Technology moves fast. But often the impetus to make it work for social ends lags behind. In an attempt to relate how far technology can come in a short time, I often tell my children the story of when my father first experienced the power of electric light.
Born in 1936 in Kentucky, US, he knew the pressures of growing up in poverty. His family, like others in the area, burned wood for heating and lit their home using a kerosene lantern. At the age of 11, he moved to a farm in southern Indiana. He remembers walking into the farmhouse and spending five minutes, awestruck, flicking the electric light on and off. Having clean, bright light changed his life. Homework at night, after his chores, was no longer a battle with the unsafe, inefficient light of the lantern. He worked hard and went on to become a doctor.
Such experiences are too rare in today's Africa. The "New Deal" attitude that drove the technological changes that transformed his life in post-Depression America is not present. There will be no large infrastructure development to light people's homes; the funding isn't there and the scale of the problem is too great.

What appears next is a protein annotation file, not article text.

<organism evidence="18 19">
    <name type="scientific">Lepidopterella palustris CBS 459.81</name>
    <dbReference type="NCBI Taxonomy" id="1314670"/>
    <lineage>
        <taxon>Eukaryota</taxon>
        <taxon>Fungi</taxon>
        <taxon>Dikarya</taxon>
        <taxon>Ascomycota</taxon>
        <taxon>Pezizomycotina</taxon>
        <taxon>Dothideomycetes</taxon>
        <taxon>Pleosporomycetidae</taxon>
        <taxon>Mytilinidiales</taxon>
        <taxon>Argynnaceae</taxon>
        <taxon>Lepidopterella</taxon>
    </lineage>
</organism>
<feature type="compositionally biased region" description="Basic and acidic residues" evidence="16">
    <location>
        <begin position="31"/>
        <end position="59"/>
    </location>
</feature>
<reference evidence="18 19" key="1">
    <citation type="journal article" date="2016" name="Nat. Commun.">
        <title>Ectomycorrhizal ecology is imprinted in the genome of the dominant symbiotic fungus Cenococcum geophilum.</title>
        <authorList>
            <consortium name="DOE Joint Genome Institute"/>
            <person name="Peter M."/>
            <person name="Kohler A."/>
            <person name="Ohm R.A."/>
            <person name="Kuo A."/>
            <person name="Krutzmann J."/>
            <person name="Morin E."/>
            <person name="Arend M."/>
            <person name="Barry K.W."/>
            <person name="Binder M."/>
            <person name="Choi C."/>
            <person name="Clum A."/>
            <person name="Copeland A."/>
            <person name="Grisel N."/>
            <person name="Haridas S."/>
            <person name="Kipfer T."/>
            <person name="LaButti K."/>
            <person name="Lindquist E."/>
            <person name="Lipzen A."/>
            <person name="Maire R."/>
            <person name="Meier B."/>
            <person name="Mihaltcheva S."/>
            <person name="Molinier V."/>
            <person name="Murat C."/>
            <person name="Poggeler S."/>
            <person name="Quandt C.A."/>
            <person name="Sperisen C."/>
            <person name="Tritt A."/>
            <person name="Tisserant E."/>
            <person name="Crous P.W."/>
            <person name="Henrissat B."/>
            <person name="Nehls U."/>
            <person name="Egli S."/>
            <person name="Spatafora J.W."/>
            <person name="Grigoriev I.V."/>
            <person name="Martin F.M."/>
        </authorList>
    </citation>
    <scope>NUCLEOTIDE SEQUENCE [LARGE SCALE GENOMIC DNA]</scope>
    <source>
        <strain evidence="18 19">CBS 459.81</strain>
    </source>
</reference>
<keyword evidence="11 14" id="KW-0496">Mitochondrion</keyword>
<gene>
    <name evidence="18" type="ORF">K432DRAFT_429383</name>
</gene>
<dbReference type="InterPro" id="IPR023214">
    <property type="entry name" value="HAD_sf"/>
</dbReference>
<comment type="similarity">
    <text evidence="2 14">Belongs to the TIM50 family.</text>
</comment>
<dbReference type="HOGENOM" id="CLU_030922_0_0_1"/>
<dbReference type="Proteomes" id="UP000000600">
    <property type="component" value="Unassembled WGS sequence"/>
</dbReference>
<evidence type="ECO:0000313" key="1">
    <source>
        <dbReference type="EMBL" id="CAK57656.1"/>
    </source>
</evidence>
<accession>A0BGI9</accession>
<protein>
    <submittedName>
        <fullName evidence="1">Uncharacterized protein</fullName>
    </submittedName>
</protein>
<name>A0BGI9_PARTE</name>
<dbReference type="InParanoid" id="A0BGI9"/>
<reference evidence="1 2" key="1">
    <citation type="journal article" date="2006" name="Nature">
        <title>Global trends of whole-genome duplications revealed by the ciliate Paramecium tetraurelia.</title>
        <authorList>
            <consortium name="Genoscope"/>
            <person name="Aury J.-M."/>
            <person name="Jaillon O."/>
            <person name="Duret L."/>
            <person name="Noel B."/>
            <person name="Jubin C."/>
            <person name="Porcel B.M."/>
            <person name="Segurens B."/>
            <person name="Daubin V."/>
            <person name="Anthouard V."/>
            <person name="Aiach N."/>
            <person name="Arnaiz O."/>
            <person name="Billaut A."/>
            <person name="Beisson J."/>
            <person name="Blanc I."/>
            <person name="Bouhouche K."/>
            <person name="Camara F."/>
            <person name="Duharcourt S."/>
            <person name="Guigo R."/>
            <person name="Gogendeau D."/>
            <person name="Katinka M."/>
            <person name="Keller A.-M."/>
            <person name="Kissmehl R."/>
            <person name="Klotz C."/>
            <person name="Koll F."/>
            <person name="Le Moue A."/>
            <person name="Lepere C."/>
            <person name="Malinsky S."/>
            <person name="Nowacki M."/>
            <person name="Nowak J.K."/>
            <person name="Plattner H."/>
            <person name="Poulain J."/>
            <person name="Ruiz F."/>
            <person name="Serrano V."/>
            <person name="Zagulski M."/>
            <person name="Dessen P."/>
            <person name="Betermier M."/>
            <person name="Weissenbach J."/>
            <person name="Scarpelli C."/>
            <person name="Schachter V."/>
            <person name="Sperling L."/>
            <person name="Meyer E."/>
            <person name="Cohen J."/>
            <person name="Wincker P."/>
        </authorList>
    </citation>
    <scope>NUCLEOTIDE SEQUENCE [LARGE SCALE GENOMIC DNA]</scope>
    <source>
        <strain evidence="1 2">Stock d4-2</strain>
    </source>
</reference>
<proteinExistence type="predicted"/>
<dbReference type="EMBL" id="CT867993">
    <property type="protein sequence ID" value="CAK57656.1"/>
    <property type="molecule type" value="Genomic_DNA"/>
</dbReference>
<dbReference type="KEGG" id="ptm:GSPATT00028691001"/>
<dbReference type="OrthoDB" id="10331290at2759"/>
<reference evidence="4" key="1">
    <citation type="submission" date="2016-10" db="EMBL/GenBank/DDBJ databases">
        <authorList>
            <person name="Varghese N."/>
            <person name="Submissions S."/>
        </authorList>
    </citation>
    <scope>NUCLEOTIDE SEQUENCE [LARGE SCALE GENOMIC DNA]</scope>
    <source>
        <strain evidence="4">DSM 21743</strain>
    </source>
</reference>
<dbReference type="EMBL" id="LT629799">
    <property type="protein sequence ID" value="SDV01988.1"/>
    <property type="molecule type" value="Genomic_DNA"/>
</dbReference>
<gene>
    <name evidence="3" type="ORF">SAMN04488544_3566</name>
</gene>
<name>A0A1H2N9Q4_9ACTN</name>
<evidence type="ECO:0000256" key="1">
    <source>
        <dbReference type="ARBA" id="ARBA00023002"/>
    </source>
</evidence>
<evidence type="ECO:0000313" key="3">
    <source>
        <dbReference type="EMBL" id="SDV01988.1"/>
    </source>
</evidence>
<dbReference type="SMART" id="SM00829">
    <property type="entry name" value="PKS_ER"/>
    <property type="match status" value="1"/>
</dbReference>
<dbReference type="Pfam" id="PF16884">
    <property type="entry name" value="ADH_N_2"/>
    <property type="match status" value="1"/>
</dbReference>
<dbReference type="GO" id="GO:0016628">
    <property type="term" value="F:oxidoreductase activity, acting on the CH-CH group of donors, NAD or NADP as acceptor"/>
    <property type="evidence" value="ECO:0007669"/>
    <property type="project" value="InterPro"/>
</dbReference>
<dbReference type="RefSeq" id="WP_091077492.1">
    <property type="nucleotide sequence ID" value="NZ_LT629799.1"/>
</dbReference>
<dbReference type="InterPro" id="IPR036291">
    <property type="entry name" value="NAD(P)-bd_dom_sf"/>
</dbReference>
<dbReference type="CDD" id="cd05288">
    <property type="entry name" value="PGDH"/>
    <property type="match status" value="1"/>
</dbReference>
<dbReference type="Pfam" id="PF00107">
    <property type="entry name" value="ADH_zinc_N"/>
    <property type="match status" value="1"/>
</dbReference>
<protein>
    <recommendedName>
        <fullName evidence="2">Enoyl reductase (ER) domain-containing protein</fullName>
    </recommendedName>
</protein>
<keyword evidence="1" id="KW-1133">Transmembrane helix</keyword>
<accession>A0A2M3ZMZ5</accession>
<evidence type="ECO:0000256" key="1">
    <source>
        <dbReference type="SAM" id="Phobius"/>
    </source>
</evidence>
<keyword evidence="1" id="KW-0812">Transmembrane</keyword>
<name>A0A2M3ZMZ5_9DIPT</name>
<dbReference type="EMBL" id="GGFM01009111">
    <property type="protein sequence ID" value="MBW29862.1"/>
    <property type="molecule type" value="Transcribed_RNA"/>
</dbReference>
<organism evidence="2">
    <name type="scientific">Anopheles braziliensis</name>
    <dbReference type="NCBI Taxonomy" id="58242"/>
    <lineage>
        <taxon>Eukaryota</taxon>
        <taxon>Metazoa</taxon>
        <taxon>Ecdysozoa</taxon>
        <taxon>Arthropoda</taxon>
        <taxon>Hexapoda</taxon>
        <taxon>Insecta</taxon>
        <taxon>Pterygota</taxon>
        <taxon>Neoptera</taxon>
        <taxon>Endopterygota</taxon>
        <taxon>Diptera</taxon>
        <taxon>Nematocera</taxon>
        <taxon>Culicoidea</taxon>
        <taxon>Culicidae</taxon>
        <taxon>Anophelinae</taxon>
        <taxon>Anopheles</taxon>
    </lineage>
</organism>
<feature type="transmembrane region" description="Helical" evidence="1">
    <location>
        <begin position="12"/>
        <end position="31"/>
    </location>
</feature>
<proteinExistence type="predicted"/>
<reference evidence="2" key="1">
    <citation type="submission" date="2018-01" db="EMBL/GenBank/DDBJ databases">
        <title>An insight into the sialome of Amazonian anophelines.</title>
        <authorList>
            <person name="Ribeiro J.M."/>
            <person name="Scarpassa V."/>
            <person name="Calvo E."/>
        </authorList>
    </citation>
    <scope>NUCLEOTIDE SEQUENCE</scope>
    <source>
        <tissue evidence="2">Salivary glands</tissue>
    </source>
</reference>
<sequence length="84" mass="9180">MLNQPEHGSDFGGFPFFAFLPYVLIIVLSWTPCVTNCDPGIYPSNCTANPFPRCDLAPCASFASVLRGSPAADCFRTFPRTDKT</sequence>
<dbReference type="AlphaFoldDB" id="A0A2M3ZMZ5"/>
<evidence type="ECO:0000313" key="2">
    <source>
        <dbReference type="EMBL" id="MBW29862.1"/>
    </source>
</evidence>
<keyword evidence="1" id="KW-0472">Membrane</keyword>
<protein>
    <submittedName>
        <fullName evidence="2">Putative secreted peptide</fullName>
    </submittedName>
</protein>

The World Bank reports that there are 590 million Africans and 800 million in Asia without electricity. Consequently, many people die each year from indoor pollution, inhaling the equivalent of two packs of cigarettes per day in kerosene fumes. Indeed, poisoning from kerosene is now thought to kill more children in Africa than tuberculosis and HIV/Aids combined. It is, then, little wonder that an absence of clean, affordable lighting is recognised globally as a key factor trapping people in poverty by inhibiting quality of life, study or work.
In 2007, the World Bank and International Finance Corporation started the Lighting Africa initiative, using a market-based approach to solve the lighting challenges of Africa. The goal is to replace kerosene with off-grid lighting solutions using LED/solar technology.
This month in Dakar, Lighting Africa will hold its annual conference. Delegates will hear of the many successes in Africa. But we must work hard to guarantee greater success. Addressing challenges requires investment from governments, input and support from the community of non-governmental organisations but, most importantly, it requires the private sector to innovate new technologies and be willing to take a risk on the African market.
I still have my father's kerosene lantern and show it to my children when I tell them stories of his childhood. We must ensure there are children in Africa today who will tell their children of the time they first turned on a light and it changed their lives.
Steve Huff is managing director and CEO of Doble Telescopic Lighting, an Australia-based company and a co-sponsor of the Lighting Africa conference in Dakar